Poop, poo, stool, feces and bowel movement are some of the words that describe what kittens deposit, hopefully, in the litter box: solid bodily waste discharged from the large intestine through the anus during defecation.
Kitten stool is a highly useful indicator of an individual’s health. However, kittens can’t defecate (poop) or urinate (pee) before they’re about 3 weeks old without mom cat licking their genitals to stimulate them. Since mom cat ingests their poop and pee to keep her kittens and the nest clean, you’re unlikely to see their waste.
If you’re fostering orphan bottle baby kittens under 4 weeks of age, you’ll need to stimulate them to pee and poop – what? – by holding the kitten with your palm and fingers on their underside and your thumb over their back. Do NOT place them on their backs! Use a soft cloth tissue or fragrance- and bleach-free wet wipe to gently stimulate the anus and genitals.
Kittens should be stimulated and pee each time you feed; they’ll only poop once a day on average. After they poop and pee, gently dry their bottom with another soft cloth to prevent sores or infections from developing.
Healthy kitten feces should be pale-medium brown and well formed; urine should be the color of lemonade. Bottle baby poop should be a toothpaste consistency and may have a slight yellow tinge depending on what kitten milk replacer formula you are feeding them.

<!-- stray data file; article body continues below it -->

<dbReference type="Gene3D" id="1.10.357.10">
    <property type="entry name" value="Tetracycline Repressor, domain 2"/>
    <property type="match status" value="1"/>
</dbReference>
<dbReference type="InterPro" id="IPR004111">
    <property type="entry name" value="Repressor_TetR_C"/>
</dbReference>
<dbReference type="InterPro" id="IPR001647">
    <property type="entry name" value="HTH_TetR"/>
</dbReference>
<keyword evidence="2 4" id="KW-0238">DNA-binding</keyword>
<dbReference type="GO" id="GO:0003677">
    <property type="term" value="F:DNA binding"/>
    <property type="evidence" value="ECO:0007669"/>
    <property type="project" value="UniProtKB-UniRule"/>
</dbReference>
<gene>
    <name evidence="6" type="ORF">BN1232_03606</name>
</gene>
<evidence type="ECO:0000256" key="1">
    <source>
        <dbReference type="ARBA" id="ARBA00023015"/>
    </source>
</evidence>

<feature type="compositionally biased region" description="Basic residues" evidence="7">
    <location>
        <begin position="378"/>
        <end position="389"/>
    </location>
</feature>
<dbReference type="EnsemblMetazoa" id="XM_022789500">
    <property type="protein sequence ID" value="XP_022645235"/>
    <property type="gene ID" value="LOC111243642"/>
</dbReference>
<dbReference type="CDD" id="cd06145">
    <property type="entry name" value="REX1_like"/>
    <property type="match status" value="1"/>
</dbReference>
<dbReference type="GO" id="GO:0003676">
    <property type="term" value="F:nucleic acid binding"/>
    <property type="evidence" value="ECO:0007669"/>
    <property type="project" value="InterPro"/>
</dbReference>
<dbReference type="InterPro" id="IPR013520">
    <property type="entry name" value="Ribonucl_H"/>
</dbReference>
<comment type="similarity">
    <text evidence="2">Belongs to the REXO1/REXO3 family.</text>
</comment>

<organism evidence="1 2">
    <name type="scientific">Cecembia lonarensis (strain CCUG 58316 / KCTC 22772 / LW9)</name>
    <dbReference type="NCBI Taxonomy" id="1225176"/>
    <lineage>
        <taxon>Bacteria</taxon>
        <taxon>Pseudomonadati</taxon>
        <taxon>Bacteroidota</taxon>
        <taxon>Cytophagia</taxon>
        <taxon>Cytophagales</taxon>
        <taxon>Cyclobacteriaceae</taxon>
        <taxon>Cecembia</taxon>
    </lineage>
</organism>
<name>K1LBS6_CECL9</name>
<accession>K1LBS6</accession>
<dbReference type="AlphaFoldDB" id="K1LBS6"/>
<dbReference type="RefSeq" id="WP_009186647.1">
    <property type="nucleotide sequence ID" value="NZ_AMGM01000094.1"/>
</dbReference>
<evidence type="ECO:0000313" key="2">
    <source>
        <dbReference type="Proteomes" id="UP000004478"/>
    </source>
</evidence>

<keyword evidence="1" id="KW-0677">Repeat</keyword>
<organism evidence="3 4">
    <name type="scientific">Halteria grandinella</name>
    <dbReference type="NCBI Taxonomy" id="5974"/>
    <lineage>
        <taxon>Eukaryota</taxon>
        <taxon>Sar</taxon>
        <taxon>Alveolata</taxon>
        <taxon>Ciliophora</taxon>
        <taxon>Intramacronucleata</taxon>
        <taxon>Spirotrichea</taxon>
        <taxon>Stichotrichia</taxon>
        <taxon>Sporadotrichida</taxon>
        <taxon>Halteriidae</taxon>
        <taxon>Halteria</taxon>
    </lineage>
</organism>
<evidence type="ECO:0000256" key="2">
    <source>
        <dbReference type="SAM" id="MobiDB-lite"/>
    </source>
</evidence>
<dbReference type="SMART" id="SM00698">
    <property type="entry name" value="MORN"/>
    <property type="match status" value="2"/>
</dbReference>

Take a good look at the consistency and color of the pee and poop on the cloth or wipe. Dark urine indicates dehydration, which can be caused by watery stool known as diarrhea. Dehydration can be life threatening in bottle babies and requires immediate treatment. Snap a photo of unusual poop or pee to show to your veterinarian.
Kittens can be introduced to a low-sided litter box when they are about three weeks of age. It’s normal for them to cry during the first days that they’re pooping on their own in litter in a box. It’s a new, possibly scary experience. When it comes to understanding the rainbow colors and consistencies of kitten feces, The National Kitten Coalition’s Fast Facts Kitten Stool Chart is a great tool.
What goes in must come out. Pay close attention to poop, and pee, because they are important clues to the health of kittens. Your immediate actions could save a kitten’s life.